CBM’s Retail Shopping Center Management & Leasing Blog

Retail Real Estate News & Trends in Southern California
 

Sale-Leasebacks Gain New Appeal for Retail Owner/Occupiers

By Globe St | June 25, 2018

Scott Holmes, Marcus & Millichap “Retail companies operating out of a property they own face new tax rules,” says Holmes, “and many could benefit from selling their property and leasing it back from an investor.”

CALABASAS, CA—Strategy changes for retail owner/users have become more frequently debated, says Scott M. Holmes of Marcus & Millichap, who reports that this shift in approach is largely due to changes to the tax code. This bodes particularly well for the sale-leaseback sector, as the SVP and national director of retail indicates in the firm’s Retail Spotlight.

“Investors’ desire to own stabilized assets with long-term tenants,” he says, “and the ability of owners to unlock equity for reinvestment into operations keep retail sale-leaseback transactions steady.”

This consistency in deal flow occurs against the backdrop of equally firm market fundamentals. “Encouraging single-tenant trends persisted last year,” Holmes states, “as demand for single-tenant locations held firm and rents continued their upward trend. Limited development will support the current trends through 2018, reinforcing the demand of these generally stable assets.”

Simply put, the new tax code minimizes some former benefits of ownership for companies operating from a location they own. “Previously,” says Holmes, “owner-user companies could deduct all of their interest expenses on their taxes, but the new provisions restrict the deductibility of business interest for companies with gross receipts in excess of $25 million. Now, interest totaling just 30 percent of earnings before taxes, depreciation and amortization can be deducted on taxes.” By selling the property and leasing it back from the investor, the facility cost once again becomes deductible.

Investors are focusing heavily on several single-tenant retail types, including quick-service restaurants. These assets are especially attractive, given their brand visibility and ability to resist both economic mishaps and e-commerce. “Investors also seek grocery stores, discount stores, fast casual dining, pharmacies and a range of other business types,” Holmes adds.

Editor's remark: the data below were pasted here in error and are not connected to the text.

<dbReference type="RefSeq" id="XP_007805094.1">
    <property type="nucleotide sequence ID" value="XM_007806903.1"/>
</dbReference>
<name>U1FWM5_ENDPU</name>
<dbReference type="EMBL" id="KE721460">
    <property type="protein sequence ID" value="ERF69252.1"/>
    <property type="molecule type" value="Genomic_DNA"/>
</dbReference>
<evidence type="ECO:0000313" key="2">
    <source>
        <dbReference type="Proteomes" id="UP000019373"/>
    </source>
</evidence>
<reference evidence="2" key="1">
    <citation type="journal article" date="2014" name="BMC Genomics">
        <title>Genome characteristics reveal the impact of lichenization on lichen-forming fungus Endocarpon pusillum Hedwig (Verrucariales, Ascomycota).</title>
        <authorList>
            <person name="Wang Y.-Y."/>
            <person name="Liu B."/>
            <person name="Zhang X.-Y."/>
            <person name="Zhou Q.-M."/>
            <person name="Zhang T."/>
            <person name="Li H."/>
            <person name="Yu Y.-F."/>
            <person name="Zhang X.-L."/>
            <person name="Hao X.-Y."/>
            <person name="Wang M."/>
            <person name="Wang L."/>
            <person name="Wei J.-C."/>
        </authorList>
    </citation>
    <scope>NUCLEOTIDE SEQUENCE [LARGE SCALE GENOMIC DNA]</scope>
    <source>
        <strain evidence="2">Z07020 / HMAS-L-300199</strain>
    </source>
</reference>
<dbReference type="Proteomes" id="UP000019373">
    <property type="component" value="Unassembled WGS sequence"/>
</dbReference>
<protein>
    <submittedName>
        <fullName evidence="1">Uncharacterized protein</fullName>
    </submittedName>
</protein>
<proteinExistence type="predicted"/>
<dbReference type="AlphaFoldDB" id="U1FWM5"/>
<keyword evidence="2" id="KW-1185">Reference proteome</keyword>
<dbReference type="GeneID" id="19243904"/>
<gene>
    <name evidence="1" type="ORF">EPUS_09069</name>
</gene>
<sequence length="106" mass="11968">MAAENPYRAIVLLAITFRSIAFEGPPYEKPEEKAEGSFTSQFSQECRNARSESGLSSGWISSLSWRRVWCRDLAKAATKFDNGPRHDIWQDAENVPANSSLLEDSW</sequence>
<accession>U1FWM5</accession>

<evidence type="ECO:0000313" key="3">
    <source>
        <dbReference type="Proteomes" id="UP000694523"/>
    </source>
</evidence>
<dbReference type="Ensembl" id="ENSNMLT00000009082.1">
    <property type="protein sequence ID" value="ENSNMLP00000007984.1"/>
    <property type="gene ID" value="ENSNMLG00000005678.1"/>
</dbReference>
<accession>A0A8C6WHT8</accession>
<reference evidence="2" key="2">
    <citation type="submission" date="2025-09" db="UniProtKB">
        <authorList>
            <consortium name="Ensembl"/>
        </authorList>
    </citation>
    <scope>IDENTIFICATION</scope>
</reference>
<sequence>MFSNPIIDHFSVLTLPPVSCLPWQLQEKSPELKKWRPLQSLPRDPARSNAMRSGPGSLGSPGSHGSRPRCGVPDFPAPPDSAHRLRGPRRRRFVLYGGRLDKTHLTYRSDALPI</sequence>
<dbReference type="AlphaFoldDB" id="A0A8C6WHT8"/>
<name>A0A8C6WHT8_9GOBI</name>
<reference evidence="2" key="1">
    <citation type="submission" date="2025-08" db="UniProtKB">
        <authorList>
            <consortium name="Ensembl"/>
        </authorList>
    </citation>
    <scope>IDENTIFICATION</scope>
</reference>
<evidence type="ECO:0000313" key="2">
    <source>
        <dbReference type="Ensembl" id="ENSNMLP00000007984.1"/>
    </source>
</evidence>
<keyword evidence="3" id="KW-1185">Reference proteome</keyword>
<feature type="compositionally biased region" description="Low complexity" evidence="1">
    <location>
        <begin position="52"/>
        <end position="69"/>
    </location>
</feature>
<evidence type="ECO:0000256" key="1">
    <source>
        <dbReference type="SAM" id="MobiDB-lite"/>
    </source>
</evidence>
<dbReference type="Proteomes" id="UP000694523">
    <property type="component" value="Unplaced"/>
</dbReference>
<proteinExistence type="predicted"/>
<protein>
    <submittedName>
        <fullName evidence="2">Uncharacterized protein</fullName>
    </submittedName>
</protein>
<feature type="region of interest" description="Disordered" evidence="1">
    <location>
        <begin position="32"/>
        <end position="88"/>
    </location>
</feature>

In a prior post, we addressed our #1 most frequently asked question: How Much Does Property Management Cost?

Which brings us to our second most frequently asked question: What Services Does Property Management Include?

This is a GREAT question! And obviously, key to any landlord’s decision when considering hiring a property management company to oversee their portfolio.
So, to answer this all-important, burning question, here are the 7 Primary Services Retail Property Management Services includes:

Accounting

At CBM, we employ a dedicated accounting department and use specialized property management-specific software to monitor and track all aspects of Accounts Payable (AP), Accounts Receivable (AR) and Common Area Maintenance Reconciliation for our entire management portfolio.

Software platform – We use a property management software platform called Skyline, which is specifically design for commercial retail properties.

Accounts Payable – Our AP services include paying, recording, and cataloging all utility bills, vendor invoices, mortgages, and property taxes. At the end of the year, just hand your CPA our General ledger to provide a complete property accounting!

Accounts Receivable – Our AR services include receiving and depositing monthly rents and Common Area Maintenance (CAM) payments. Additionally, to make these payments, most of our tenants use an automated online bill pay service (ClickPay.com) that debits funds from their bank account and transfers them directly into the property’s trust account.

Common Area Maintenance Reconciliation – Our accounting department conducts Common Area Maintenance Reconciliations, ensuring tenants on Triple Net (NNN) leases are paying their proper share of Common Area Maintenance (CAM) fees.

Site Visitation

CBM property managers visit the sites they manage on regular basis with detial reprots that include photos communicated electronically. These visitations serve several purposes: